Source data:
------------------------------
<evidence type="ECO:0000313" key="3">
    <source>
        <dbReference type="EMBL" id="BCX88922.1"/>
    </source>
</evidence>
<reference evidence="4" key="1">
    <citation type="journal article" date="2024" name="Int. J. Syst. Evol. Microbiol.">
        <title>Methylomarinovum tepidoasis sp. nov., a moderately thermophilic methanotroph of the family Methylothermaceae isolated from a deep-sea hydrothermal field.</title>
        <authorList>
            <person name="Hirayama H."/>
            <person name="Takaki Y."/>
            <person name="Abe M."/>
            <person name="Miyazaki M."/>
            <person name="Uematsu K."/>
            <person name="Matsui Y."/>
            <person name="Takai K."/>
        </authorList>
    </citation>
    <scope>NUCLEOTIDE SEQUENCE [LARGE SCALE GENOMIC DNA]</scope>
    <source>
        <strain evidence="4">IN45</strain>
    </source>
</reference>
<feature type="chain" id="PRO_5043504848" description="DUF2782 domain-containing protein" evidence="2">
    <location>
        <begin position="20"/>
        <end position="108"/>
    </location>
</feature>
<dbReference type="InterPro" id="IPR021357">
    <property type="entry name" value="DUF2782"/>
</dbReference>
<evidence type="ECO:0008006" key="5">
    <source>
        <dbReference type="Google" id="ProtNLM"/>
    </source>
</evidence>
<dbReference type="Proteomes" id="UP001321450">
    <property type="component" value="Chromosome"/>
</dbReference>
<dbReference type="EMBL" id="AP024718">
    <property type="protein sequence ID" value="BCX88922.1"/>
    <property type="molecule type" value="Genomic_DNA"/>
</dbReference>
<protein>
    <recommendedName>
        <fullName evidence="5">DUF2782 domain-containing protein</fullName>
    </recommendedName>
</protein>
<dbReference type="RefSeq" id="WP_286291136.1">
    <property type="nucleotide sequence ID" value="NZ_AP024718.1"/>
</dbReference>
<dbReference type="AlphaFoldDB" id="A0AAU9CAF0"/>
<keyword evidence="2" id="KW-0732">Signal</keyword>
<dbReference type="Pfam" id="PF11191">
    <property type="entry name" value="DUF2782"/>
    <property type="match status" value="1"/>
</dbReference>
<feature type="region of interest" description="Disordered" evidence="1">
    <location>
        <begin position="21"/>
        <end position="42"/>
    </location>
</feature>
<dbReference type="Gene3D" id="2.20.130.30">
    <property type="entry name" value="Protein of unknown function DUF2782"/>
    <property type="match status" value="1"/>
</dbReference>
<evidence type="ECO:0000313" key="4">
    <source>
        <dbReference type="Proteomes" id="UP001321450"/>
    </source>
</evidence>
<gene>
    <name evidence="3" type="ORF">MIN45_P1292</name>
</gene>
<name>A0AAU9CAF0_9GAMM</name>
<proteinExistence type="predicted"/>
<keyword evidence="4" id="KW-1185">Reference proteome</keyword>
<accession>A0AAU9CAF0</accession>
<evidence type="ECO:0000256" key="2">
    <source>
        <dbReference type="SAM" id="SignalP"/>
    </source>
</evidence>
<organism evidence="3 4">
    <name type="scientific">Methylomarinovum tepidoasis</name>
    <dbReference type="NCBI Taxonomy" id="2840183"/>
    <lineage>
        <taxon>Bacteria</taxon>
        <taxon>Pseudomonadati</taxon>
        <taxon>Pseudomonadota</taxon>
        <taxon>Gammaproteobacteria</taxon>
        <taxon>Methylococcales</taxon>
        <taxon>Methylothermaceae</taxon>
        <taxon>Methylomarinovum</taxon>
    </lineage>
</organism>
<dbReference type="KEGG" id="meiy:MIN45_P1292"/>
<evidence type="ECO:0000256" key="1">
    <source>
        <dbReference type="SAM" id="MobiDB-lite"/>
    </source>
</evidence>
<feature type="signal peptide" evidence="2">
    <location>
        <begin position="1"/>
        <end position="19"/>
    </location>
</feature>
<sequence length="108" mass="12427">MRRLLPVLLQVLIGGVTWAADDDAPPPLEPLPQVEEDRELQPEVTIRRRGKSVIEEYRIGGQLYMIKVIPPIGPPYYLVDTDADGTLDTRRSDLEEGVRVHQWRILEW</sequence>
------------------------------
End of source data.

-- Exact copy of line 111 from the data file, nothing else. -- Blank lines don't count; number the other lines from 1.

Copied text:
<sequence length="108" mass="12427">MRRLLPVLLQVLIGGVTWAADDDAPPPLEPLPQVEEDRELQPEVTIRRRGKSVIEEYRIGGQLYMIKVIPPIGPPYYLVDTDADGTLDTRRSDLEEGVRVHQWRILEW</sequence>